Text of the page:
The balance of democratic preferences, duties of elected representatives, party loyalties and dissent is subtle. Recent years have seen the toppling of more elected state governments — usually of the Opposition — than before. The morality of such occurrences may be dubious, but the letter of the law may still be preserved. The ruling of the Supreme Court on the petition by Uddhav Thackeray’s Shiv Sena asking that his government be restored demonstrated this phenomenon. The Supreme Court reportedly pointed out that neither the governor nor the Speaker of the assembly acted correctly. Yet their decisions smoothed the way for Eknath Shinde’s takeover as chief minister. Rebellion in the Shiv Sena led to Mr Shinde heading the faction that rejected Mr Thackeray’s leadership. The latter’s coalition did not include the Bharatiya Janata Party, but Mr Shinde and over 40 members of the legislative assembly out of the 54 Shiv Sena MLAs formed the new government with BJP support.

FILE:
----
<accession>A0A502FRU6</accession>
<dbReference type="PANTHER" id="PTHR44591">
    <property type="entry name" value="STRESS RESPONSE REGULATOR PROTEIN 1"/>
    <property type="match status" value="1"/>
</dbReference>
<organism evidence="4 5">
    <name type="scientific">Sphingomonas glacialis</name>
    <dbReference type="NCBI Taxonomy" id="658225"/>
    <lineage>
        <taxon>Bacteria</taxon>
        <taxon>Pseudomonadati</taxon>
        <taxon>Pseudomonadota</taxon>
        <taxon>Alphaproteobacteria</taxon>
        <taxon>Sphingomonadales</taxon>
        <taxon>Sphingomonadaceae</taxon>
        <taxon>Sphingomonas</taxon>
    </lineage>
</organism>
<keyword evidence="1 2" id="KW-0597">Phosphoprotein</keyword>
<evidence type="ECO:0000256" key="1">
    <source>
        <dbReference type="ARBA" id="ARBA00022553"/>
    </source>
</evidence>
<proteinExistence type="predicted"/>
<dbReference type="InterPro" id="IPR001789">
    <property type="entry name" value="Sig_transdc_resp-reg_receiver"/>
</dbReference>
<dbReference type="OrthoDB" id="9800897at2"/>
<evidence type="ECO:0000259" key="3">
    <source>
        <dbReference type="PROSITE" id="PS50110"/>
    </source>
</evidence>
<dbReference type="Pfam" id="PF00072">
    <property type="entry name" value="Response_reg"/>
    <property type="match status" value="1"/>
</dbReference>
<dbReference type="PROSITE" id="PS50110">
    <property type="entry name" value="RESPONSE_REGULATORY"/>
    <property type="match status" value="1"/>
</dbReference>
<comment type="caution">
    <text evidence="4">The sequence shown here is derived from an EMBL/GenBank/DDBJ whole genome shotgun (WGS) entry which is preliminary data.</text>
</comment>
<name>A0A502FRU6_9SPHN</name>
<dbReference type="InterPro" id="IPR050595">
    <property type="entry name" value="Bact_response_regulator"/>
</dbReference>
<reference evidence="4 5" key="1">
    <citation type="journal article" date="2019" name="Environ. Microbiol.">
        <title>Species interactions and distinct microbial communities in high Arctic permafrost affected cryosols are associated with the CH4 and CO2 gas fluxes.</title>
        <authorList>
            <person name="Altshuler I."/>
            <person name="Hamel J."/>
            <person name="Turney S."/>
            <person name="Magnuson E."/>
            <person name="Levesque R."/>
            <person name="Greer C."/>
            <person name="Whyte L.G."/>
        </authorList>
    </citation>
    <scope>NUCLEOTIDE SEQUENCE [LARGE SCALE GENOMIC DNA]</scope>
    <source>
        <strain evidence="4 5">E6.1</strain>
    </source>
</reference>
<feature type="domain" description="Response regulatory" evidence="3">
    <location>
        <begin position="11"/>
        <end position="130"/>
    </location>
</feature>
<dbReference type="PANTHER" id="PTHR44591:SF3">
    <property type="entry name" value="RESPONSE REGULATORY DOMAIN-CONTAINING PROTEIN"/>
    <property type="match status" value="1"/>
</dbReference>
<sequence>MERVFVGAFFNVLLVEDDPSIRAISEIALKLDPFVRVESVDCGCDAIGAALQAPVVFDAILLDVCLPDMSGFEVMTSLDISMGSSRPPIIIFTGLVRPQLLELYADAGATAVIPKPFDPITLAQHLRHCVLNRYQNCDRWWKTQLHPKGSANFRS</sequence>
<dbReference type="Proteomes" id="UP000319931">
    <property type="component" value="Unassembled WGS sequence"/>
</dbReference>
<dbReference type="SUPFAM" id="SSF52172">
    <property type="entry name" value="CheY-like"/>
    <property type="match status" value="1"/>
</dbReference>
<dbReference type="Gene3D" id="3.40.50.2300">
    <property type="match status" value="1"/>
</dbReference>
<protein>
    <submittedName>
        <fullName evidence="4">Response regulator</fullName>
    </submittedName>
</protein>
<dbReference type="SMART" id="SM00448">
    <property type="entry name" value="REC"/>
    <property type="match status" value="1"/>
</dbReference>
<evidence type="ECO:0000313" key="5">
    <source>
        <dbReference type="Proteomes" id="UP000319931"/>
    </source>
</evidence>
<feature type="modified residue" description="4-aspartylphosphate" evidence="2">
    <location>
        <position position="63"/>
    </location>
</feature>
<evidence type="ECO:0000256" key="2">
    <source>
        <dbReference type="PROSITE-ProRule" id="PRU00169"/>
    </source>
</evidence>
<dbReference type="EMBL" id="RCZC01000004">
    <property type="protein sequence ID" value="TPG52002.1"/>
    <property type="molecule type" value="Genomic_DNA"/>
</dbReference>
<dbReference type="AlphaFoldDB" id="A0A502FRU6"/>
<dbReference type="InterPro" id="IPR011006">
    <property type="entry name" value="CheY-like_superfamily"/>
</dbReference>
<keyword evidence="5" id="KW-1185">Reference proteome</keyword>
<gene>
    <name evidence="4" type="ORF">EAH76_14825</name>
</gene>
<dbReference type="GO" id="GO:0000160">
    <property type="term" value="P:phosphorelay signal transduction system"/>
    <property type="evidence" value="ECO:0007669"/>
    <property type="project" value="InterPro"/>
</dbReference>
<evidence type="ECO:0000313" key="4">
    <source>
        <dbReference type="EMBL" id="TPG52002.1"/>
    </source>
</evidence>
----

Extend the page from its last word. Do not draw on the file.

This is neither pretty nor novel, but the Supreme Court ruling is of outstanding importance. The court found that the Maharashtra governor had no objective evidence to order a floor test. A letter from Shiv Sena MLAs expressing dissatisfaction but without the wish to withdraw support from Mr Thackeray, and unverified accounts from the former BJP chief minister and seven independent MLAs about Mr Thackeray having lost majority did not constitute objective evidence. The Speaker had erred in nominating the chief whip from the Shinde faction without scrutinising the claim of the rival faction’s candidate. But selecting the whip is the political party’s right alone. Since Mr Thackeray had resigned before the floor test, however, the installation of Mr Shinde’s faction in government was legal. Besides, the Election Commission’s decision to award the party symbol to the Shinde faction could not be questioned because the EC was an autonomous institution. Evidently, the upturning of morality and ethics alone cannot prevent the undermining of democratic processes. In this case, Mr Thackeray’s resignation before the floor test made Mr Shinde’s takeover legal, neutralising the incorrect moves by the governor and Speaker. But neither of them could have been unaware of the correct procedure; the orchestrated pattern of their ‘mistakes’ and the consequent entrance of the BJP suggest that ethics in government would have a hard fight to prevail over the shrewd manipulation of process.